Content Budgeting and Presenting to Executives
By Tracey Wallace
I’m probably a few months late to writing about this, but there’s no better time than the present. Let’s talk about content budgeting, y’all!
Now, when I was at BigCommerce, my budget for 3 and a half of the 4 and a half years I was there was roughly $0. Partners were my guest authors, I was the main editor, and I rewrote basically everything, anyway.
I was a one-woman content show. It was rough—and I burned out. Things changed, though, when I learned how to connect the content I was producing to the revenue I was generating for the company.
Connect your content efforts down to revenue, both content-influenced and content-driven
Suddenly, I had resources to grow my team, got raises, more stock options, etc. It’s amazing how little hacks like that can change your entire career (and life, honestly).
You’ll need Google Analytics and your CRM––and potentially even a tool like Segment if you’re going to measure content-influenced revenue (which is revenue generated by folks who viewed your content pages prior to becoming an MQL…suggesting that the content helped get in the funnel, even if they didn’t convert exactly on that content).
Once you can connect content work to revenue, it’s far easier to make budget requests because now, you can talk through the content ROI.
Calculate your content ROI
You want to answer the question: For every dollar your team spends, how much will it make for the company?
Now, this is how a lot of performance marketing teams make their requests for budget.
And because the last decade in marketing has been so growth marketing and performance marketing focused, it won’t hurt you to make your case in a similar way. Executives are already used to this kind of math and reasoning.
When I was on a growth team, attaining a 3:1 (meaning that for every dollar your team spends, it makes the company $3) was ideal.
With content, the math gets a bit more complicated than in paid channels. That’s because content marketing is both a strategy organization and a service organization.
Many content teams work to rank for organic and drive traffic through that channel. This Is the strategy side of content marketing.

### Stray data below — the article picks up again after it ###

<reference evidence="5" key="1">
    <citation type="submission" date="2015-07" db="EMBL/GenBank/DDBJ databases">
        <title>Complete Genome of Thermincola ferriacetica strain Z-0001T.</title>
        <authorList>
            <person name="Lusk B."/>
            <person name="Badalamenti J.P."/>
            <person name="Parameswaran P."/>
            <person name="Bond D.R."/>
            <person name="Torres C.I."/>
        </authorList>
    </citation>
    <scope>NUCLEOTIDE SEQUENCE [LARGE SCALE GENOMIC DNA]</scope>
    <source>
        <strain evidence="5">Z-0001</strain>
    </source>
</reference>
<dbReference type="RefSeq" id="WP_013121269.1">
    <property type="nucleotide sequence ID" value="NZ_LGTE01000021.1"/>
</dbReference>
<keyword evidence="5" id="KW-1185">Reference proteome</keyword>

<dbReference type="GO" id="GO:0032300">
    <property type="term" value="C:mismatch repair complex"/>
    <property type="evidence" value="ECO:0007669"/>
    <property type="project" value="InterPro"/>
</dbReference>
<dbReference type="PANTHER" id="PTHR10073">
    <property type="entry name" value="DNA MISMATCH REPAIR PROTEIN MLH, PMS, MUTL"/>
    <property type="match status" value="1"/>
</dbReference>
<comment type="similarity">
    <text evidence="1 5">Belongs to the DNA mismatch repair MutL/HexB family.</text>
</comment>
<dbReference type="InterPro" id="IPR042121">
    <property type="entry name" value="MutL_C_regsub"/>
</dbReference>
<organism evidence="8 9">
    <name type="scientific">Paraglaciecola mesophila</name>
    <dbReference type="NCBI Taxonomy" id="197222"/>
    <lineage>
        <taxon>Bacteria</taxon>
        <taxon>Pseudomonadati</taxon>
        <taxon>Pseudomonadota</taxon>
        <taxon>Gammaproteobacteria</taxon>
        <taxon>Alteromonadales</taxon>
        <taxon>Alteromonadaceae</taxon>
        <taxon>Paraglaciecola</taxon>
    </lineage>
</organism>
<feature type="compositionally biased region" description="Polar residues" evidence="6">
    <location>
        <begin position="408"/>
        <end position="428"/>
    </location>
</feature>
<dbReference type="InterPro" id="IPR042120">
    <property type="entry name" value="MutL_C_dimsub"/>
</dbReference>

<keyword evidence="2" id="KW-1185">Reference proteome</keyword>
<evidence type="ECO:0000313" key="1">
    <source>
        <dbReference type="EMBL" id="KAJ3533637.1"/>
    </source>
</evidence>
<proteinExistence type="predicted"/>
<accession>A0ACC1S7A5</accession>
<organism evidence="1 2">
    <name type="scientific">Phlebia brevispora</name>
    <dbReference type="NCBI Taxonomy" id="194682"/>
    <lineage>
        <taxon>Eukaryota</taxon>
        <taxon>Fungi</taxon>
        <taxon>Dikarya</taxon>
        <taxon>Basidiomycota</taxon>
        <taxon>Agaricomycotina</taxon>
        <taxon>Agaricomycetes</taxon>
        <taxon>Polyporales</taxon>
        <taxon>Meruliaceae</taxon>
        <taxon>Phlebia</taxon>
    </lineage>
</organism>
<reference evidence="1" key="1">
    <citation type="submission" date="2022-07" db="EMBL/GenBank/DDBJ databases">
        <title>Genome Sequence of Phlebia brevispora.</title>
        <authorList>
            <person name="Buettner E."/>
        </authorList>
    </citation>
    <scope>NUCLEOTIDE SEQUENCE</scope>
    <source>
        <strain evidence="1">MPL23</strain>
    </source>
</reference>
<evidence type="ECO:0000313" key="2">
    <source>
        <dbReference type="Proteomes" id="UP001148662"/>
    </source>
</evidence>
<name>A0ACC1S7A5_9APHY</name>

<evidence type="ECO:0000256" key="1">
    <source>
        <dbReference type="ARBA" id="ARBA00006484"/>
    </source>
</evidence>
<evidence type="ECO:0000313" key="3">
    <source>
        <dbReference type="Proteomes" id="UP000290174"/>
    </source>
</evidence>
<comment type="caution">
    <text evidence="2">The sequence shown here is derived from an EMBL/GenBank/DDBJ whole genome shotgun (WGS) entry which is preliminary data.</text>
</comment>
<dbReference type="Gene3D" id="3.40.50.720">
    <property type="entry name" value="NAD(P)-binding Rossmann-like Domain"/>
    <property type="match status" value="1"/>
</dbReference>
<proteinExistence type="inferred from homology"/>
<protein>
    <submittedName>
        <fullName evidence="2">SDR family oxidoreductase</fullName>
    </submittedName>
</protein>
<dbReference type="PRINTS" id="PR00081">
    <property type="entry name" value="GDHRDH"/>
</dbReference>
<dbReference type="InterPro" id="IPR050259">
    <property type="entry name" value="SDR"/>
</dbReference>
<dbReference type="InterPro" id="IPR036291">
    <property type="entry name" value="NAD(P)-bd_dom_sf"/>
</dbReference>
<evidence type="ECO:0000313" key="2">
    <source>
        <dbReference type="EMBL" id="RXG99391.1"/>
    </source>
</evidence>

But, content is also requested and used by other teams to hit their goals, including performance marketing, lifecycle marketing, partner marketing, social media marketing, even sales. This is the service side of content marketing.
For instance, it is not uncommon for your team to produce a white paper that is then promoted by the paid media team, or used in partner marketing efforts.
When the final numbers come in, it is those teams who claim the credit for driving the leads and revenue––not content. And that’s dishonest.
Companies like clear lines of attribution, but all of marketing, especially when it comes to content, is far more blurry than make folks comfortable.
So, I don’t like ignoring the service arm of a content organization because it vastly under-values content’s contribution. Without content, many teams, oftentimes even the company as a whole, doesn’t have anything to say, a place to send people, etc.
Of course, when you take content’s service work into an ROI calculation, the ROI isn’t a content-only win. Several organizations within the company have had an impact on that revenue, diluting the ROI (which is true, too, even with performance marketing, partner marketing, etc. Again, so little in marketing is directly attributable to only one organization).
Still, for me, I like to default to including content-influenced (content-assisted) revenue because my teams create the content that all the other teams use, and creation costs resources, time or money––often both.
OK, so you want to get to a 3:1, but depending on your goals for the year, even a 2:1 or 1:1 can be great!
Say 2023 is a big growth year for content, and for growth, you need investment. SEO, for instance, is a great place for heavy investment and taking a lower ROI hit because SEO compounds overtime––making your future ROI greater.
In that case, you might be far more comfortable with a year of a 1:1 ROI knowing that you can more easily attain a 3:1 in 2024 based on this year’s efforts.
All of this matters for your budget, and how you present it to your executives. So, where do you start?
Make a high-level content strategy for the year
Answer these questions in that deck or document.
- What is the vision?
- What types of content will you produce?
- How will you and the team split your time between strategy work and service work?
- How will what you produce impact revenue?
- What are your goals YoY––how does all of this improve what we’re already doing?
- If you do the above, what comes next? How will your time allocation change, and what will the new vision be?
- This step helps explain the stage of content marketing you are in, and what you are building toward.
My current favorite way to display time allocation is via a content footprint visual. I found it in this Animalz article.
Here’s mine for 2023 (things blurred out ‘cause I can’t share my actual strategy with y’all!). In the same deck, I’ve included how the footprint changes for 2024, too.